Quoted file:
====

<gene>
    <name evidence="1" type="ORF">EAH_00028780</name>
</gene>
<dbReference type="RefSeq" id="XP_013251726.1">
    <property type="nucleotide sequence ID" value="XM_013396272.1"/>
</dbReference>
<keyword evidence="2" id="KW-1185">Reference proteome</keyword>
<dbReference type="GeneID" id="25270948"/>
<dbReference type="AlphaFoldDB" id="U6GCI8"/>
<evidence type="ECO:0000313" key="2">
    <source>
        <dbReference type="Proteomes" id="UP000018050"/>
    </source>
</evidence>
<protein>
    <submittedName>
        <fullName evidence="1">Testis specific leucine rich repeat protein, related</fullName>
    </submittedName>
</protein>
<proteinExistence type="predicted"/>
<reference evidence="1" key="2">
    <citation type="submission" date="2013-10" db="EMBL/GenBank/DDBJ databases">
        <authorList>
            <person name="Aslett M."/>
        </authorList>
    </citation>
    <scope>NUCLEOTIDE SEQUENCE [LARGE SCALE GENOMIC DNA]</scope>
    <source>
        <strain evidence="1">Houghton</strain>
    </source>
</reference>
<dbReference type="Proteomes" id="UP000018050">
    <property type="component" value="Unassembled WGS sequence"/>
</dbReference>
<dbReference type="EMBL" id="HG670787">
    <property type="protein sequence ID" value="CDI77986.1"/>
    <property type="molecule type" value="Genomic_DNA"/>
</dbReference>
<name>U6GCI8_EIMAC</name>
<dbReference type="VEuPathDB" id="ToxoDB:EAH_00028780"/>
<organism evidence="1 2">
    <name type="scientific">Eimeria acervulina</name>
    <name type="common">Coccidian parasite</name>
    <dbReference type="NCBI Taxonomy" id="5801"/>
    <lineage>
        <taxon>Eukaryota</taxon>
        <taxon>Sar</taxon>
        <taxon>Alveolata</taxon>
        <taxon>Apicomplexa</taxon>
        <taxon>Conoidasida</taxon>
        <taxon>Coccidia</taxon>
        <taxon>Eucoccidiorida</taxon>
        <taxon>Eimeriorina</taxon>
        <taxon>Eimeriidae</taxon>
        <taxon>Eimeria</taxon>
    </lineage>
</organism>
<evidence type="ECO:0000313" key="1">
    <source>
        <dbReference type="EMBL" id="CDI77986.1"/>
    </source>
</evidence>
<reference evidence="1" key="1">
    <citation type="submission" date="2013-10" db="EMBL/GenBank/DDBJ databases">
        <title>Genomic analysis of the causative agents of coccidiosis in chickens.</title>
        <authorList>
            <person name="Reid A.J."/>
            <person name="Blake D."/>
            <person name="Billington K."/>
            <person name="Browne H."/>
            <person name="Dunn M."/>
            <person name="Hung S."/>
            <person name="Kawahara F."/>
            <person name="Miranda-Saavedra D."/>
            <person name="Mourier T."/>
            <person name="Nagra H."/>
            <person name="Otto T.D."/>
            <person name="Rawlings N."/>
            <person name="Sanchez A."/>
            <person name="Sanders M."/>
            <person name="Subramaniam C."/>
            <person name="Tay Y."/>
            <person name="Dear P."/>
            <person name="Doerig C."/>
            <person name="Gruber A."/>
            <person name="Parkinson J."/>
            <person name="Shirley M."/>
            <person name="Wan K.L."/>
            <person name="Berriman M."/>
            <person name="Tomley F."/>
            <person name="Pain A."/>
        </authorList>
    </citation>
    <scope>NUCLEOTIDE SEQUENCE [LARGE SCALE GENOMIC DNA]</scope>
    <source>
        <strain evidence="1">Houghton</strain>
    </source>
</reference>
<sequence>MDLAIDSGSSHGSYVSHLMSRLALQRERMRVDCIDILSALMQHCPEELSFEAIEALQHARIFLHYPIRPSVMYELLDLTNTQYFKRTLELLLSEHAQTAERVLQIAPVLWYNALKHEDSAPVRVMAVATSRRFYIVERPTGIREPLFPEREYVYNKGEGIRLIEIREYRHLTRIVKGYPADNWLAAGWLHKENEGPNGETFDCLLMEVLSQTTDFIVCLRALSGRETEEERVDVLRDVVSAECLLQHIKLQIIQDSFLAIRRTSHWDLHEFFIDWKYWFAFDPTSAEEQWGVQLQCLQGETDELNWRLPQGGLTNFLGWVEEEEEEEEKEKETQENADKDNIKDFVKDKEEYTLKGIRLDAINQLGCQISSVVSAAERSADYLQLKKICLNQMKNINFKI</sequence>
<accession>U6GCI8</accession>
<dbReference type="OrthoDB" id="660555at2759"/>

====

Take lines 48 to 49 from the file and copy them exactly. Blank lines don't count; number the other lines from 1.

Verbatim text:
        <taxon>Alveolata</taxon>
        <taxon>Apicomplexa</taxon>